The Atheist Training Bible for Old Bicycle Racers, Chapter 11: The bed battle
May 20, 2015 § 30 Comments
Rarely, very rarely, someone will ask me a serious question about fitness or training or racing. These are terrifying moments, aware as I am that of all the people with zero value to share on such topics, I am certainly the largest negative integer in that department.
This person asked me about getting a coach. Now, I have lots of friends who are coaches, but that number will be greatly reduced after today because here is what I told my friend:
Unless someone experienced in both fields has evaluated you and advised you that you can make more money riding your bicycle than you can getting an MBA, coaching is stupid. Why?
Because the basics behind cycling improvement haven’t changed in 100 years.
- Eat right
- Lose weight
- Ride more
- Ride with those who are better than you
Once you’ve done these five things, and it generally takes 5-10 years to reach the right balance, you can start seeking advice. The good news is that when you’ve spent a decade doing #4 and #5, your coaches will be the people you regularly ride and race with, and they will gladly share what they know as well as point out what they think you do well and where you can improve.
Training plans, power meters, heart rate monitors, coaches … get over it. It’s a scam designed to obfuscate the harsh realities of 1-5 above, and to take your eye off the Reality Ball, which says you are old and slow and will continue getting older and slower until you die, which will be incredibly soon relative to your expectations.
In fact, when it comes to speed, your best investments are aero, carbon, diet, and winning the battle of the bed. Aero speaks for itself. Get a Sausage-approved Aero Pro Fit p/b Daniel Holloway and you will go noticeably faster.
Get as much 100% carbon stuff that is full carbon and you will go faster still, especially if it’s aero carbon, as if there were any other kind.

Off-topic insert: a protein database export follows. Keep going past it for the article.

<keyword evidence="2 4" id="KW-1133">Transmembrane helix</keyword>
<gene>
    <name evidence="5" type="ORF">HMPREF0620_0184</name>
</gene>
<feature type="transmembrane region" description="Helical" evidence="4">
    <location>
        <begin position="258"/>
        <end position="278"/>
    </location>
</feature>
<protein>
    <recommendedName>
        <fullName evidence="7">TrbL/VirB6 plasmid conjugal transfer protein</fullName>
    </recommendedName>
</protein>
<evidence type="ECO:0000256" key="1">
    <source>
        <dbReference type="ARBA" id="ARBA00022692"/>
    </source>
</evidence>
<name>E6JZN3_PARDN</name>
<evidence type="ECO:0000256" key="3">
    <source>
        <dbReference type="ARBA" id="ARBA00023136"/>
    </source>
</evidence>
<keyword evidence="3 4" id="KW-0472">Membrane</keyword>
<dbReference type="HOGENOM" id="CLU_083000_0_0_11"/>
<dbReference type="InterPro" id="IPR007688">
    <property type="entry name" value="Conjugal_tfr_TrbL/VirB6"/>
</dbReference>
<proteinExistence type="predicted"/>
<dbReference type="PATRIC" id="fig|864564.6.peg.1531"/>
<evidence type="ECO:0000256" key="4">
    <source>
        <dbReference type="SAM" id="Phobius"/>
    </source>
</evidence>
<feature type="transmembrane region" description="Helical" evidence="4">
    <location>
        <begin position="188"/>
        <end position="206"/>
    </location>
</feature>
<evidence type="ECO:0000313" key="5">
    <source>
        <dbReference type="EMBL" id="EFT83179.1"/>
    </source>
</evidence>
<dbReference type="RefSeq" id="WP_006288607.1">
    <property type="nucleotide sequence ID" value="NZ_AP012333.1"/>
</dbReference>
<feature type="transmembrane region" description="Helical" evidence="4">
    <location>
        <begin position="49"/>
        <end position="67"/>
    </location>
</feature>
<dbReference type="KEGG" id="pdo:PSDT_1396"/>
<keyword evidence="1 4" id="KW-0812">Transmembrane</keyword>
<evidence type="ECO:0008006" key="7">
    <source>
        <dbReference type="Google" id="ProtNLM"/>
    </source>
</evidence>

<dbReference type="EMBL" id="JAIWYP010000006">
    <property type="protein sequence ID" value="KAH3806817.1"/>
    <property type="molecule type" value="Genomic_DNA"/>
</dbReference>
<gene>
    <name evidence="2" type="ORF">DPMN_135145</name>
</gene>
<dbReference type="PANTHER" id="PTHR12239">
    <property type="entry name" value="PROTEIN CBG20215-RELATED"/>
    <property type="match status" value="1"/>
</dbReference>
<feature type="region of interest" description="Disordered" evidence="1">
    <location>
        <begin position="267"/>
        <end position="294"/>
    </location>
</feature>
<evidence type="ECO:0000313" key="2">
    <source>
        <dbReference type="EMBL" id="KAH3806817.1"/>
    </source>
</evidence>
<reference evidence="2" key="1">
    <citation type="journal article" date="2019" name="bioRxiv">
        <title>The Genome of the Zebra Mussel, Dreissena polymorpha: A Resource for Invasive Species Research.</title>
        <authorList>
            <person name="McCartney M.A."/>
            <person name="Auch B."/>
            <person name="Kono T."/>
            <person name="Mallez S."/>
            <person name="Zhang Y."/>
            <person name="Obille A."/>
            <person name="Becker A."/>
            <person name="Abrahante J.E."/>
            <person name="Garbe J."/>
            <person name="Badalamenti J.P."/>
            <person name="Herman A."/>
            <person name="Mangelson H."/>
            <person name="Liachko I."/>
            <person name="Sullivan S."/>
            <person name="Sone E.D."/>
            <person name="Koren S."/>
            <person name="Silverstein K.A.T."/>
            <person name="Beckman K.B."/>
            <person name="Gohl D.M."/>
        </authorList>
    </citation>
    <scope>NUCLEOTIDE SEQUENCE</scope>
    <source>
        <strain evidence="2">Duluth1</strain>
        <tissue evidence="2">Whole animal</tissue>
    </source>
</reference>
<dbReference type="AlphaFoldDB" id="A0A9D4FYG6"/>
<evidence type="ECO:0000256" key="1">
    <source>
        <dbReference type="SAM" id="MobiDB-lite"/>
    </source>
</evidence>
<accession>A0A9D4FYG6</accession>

Diet is trickier, but in a nutshell here are the basics:
- Toss the radical weight loss plan. 143 pounds is not good for a six foot frame, and constant ravenous hunger is an unhappy way to live, although it sure sharpens every single faculty.
- Make incremental changes. Shave a bit here and there, and mostly rein in dinner. If you’re a 3-plate eater, first go from 3 servings to 2, and then from 2 to 1. Even if it’s sometimes a big serving, shoot for a norm of “enough to make me feel full but not stuffed.”
- USE SMALLER PLATES.
- Eat at home more often and put everything on a plate, except ice cream, which goes in a bowl. A small one.
- Chop the legs off of your enabler. He/she is the person who asks you 10 times a day “Do you want … ?” or “Do you want to go out for … ?” Cure the enabler by saying “Yes, but since you asked me, I’ll pass.” The enabler will be very angry for a while and no sex, but when you’re shedding pounds who has the energy for that anyway? Don’t waste your time telling the enabler to quit asking, just let the enabler know that no matter what it is, if the enabler recommends it, you’re refusing no matter how hungry you are. Pretty soon you’ll be back in control of what you eat and when you eat it. Plus, what hungry human can say “No” ten times a day? I can’t even say it once.
- Read “Siddhartha” by Herman Hesse. The protagonist’s only skills are “I can think, I can wait, I can fast.” These are incredible qualities to develop in cycling, and in life if you have one. (I don’t.) Keep in mind that while it’s not good to be ravenous all the time, it is good to endure a few pangs during the day. It’s not normal to always be full or to sate yourself every time you feel hungry. It’s like expecting to race well without ever training hard.
The biggest fitness obstacle, however, is the bed battle. Everyone can testify to the difficulty of twisting yourself out of the clutches of the warm sheets, especially when the only thing on offer is a guaranteed 60-minute beatdown on the Flog Ride, cf. Joseph Y.
The bed battle cannot be won with multiple alarms or with pre-percolating coffee timers, and it certainly can’t be won when the person next to you is warm and cuddly and not very interested in your morning bicycle ride. The bed battle can only be won the night before, by going to bed early, airing up your tires, laying out your superhero outfit, and promising a friend that you will meet him at a time certain.
There. That’s all I know, and most of it is wrong.
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